A new Section 33 of the Stamp Duties Act, Chapter 312, came into effect on January 1 2003. The new section imposes stamp duty on any disposal of shares carried out by cancelling existing shares and issuing new shares. It appears from the parliamentary debate on the new Section 33 that the purpose of the provision is to prevent the intentional avoidance of stamp duty which arises when a sale of shares is structured by way of cancellation of existing shares and a reissue of new shares.

The potential impact of the new section on mergers is serious. A number of Singapore's most significant public company mergers of recent years have proceeded by way of Section 210 schemes of arrangement incorporating a mechanism for the cancellation of existing shares and the reissue of new shares. These mergers include:

  • the merger of Singapore Technologies Industrial Corporation Ltd and Sembawang Corporation Limited in 1998;

  • the merger of Keppel Fels Ltd and Keppel Integrated Engineering Ltd in 1999;

  • the merger of TIBS Holdings Ltd and SMRT Corporation Ltd in 2001; and

  • the merger of Comfort Group Ltd and DelGro Corporation Limited in 2003.

The exchange mechanism that has been utilized in the above mergers involves cancelling the entire existing shares in one or both of the merging companies and then immediately issuing new shares wholly owned by the merged company. The credit that arises in the books of the merging company from the cancellation is applied to paying up in full that amount of new shares in the merged company to which the shareholders of the merging company are entitled. Such a mechanism appears to fall squarely within the provisions of the new Section 33 of the Stamp Duties Act and potentially attracts the duty. Where mergers between public companies are involved, any possible stamp duty liability will present a hurdle to persuading shareholders to support the merger if it is intended to utilize the cancellation/reissue mechanism.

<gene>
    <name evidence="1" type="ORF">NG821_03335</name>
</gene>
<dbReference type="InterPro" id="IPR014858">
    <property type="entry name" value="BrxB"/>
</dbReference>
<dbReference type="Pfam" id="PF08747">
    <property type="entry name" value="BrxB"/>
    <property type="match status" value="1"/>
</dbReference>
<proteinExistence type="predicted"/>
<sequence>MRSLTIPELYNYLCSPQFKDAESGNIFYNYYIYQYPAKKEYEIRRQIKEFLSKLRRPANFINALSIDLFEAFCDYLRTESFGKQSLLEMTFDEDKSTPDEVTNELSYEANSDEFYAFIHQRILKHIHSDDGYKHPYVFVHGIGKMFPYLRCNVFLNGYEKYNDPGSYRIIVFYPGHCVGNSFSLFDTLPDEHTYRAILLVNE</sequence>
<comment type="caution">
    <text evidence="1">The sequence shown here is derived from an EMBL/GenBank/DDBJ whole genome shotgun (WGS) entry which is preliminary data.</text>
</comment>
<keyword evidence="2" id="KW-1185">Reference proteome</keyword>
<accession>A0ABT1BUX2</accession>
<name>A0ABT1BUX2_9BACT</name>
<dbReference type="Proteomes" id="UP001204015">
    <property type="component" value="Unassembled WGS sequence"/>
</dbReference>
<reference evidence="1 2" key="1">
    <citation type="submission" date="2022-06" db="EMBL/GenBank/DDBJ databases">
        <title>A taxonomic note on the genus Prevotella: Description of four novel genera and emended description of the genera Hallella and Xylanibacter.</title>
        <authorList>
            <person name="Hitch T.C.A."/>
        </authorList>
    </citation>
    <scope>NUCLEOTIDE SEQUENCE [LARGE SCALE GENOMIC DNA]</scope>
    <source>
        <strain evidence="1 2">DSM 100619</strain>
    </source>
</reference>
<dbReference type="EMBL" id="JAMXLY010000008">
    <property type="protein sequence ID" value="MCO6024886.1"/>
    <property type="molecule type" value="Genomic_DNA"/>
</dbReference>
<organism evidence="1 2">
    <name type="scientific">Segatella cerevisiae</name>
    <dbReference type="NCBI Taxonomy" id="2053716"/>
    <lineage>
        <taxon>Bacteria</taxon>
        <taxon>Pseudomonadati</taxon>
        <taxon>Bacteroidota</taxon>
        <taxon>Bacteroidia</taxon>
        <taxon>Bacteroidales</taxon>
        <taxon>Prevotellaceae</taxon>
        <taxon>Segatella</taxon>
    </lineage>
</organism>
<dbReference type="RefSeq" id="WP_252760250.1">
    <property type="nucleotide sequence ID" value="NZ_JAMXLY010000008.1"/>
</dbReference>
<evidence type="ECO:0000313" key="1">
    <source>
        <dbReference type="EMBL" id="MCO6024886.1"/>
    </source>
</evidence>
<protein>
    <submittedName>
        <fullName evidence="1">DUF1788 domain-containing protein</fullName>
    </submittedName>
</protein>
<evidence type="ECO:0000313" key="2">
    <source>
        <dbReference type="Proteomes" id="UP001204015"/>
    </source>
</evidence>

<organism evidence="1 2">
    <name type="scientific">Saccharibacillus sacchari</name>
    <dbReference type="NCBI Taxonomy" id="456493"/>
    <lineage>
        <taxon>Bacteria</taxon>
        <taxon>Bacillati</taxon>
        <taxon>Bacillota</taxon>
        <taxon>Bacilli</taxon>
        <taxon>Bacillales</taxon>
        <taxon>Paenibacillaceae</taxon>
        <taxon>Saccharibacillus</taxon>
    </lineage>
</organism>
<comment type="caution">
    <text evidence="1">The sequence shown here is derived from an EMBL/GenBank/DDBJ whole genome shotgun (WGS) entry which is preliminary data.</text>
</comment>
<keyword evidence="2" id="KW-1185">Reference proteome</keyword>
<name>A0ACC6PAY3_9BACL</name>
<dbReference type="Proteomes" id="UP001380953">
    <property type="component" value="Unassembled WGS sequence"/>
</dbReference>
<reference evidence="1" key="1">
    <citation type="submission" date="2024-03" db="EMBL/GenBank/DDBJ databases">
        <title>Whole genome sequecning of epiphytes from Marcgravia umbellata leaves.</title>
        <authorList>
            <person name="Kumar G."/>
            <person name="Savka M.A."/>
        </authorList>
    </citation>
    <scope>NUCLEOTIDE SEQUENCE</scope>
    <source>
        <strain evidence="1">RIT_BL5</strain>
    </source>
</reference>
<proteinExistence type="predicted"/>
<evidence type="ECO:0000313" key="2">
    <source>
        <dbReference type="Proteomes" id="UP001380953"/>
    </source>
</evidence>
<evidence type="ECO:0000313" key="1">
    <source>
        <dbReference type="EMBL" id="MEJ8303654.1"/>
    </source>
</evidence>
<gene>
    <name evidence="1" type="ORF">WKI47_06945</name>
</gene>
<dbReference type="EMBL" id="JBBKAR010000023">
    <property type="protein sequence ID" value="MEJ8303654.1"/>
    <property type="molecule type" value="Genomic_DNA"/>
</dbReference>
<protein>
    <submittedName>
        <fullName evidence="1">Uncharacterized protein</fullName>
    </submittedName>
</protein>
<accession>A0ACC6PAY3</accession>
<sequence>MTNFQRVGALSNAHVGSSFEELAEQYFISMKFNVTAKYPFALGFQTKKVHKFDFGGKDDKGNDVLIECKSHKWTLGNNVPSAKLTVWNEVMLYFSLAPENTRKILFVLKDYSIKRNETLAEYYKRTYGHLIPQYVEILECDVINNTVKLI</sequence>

The issue of the scope of the new Section 33 arose in the Comfort/DelGro merger which became effective on March 29 2003, after the new Section 33 came into effect. In that merger the relevant regulatory authority, the Inland Revenue Authority of Singapore (IRAS), agreed with the scheme solicitors that the merger fell outside the potential ambit of Section 33. The solicitors had submitted to the IRAS that the merger was not caught by the section on the grounds that:

  • the merger was by way of court-approved schemes of arrangement pursuant to Section 210 of the Companies Act;

  • the existing shareholders of the scheme companies were not disposing of their shares by sale, but rather exchanging their existing shares for shares in a new holding company;

  • no cash consideration was payable as part of the exchange of shares; and

  • the shares of both companies are listed on the Singapore Exchange Securities Trading Limited (SGX-ST), and normal transfers of shares traded on the SGX-ST (which is by way of book entry) would not attract stamp duty. Accordingly, there was no intention to avoid stamp duty through the proposed cancellation of shares.

While the IRAS did agree with the scheme solicitors that the Comfort/DelGro merger did not fall within the scope of Section 33, and the proposed cancellation and reissue would not attract stamp duty, the precedent value of the IRAS's interpretation of Section 33 may be limited. Since the merger the IRAS has made a public statement to the effect that its agreement with the interpretation of the scheme solicitors was based on the fact that the merger agreement entered into by Comfort and DelGro pre-dated the coming into force of the new Section 33.

For further information on this topic please contact Yap Lian Seng, Paul Fitzgerald or Shawn Desker at Stamford Law Corporation by telephone (+65 6389 3000) or by fax (+65 6389 3099) or by email ([email protected] or [email protected] or [email protected]).